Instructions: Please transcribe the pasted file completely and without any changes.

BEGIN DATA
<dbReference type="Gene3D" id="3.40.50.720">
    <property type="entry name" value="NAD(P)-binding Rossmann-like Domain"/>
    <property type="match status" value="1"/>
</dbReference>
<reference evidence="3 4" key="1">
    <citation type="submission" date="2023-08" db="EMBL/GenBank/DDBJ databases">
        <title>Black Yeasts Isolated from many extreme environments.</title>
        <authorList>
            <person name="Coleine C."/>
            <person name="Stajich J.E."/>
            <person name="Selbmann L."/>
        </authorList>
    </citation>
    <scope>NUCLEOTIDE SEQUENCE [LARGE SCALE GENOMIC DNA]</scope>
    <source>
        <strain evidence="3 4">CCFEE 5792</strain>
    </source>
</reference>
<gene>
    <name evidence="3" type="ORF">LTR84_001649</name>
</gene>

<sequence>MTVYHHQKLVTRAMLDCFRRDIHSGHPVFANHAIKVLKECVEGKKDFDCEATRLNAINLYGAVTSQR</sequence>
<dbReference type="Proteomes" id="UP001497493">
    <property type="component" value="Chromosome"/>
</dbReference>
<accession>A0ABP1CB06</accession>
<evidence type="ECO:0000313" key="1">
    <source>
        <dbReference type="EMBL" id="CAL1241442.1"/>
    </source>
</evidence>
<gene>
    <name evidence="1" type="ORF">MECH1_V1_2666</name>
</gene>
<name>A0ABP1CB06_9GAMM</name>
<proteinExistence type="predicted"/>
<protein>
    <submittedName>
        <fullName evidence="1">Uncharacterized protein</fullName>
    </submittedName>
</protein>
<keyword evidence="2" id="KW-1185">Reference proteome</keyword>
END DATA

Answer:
<dbReference type="Gene3D" id="3.40.50.720">
    <property type="entry name" value="NAD(P)-binding Rossmann-like Domain"/>
    <property type="match status" value="1"/>
</dbReference>
<reference evidence="3 4" key="1">
    <citation type="submission" date="2023-08" db="EMBL/GenBank/DDBJ databases">
        <title>Black Yeasts Isolated from many extreme environments.</title>
        <authorList>
            <person name="Coleine C."/>
            <person name="Stajich J.E."/>
            <person name="Selbmann L."/>
        </authorList>
    </citation>
    <scope>NUCLEOTIDE SEQUENCE [LARGE SCALE GENOMIC DNA]</scope>
    <source>
        <strain evidence="3 4">CCFEE 5792</strain>
    </source>
</reference>
<gene>
    <name evidence="3" type="ORF">LTR84_001649</name>
</gene>

<sequence>MTVYHHQKLVTRAMLDCFRRDIHSGHPVFANHAIKVLKECVEGKKDFDCEATRLNAINLYGAVTSQR</sequence>
<dbReference type="Proteomes" id="UP001497493">
    <property type="component" value="Chromosome"/>
</dbReference>
<accession>A0ABP1CB06</accession>
<evidence type="ECO:0000313" key="1">
    <source>
        <dbReference type="EMBL" id="CAL1241442.1"/>
    </source>
</evidence>
<gene>
    <name evidence="1" type="ORF">MECH1_V1_2666</name>
</gene>
<name>A0ABP1CB06_9GAMM</name>
<proteinExistence type="predicted"/>
<protein>
    <submittedName>
        <fullName evidence="1">Uncharacterized protein</fullName>
    </submittedName>
</protein>
<keyword evidence="2" id="KW-1185">Reference proteome</keyword>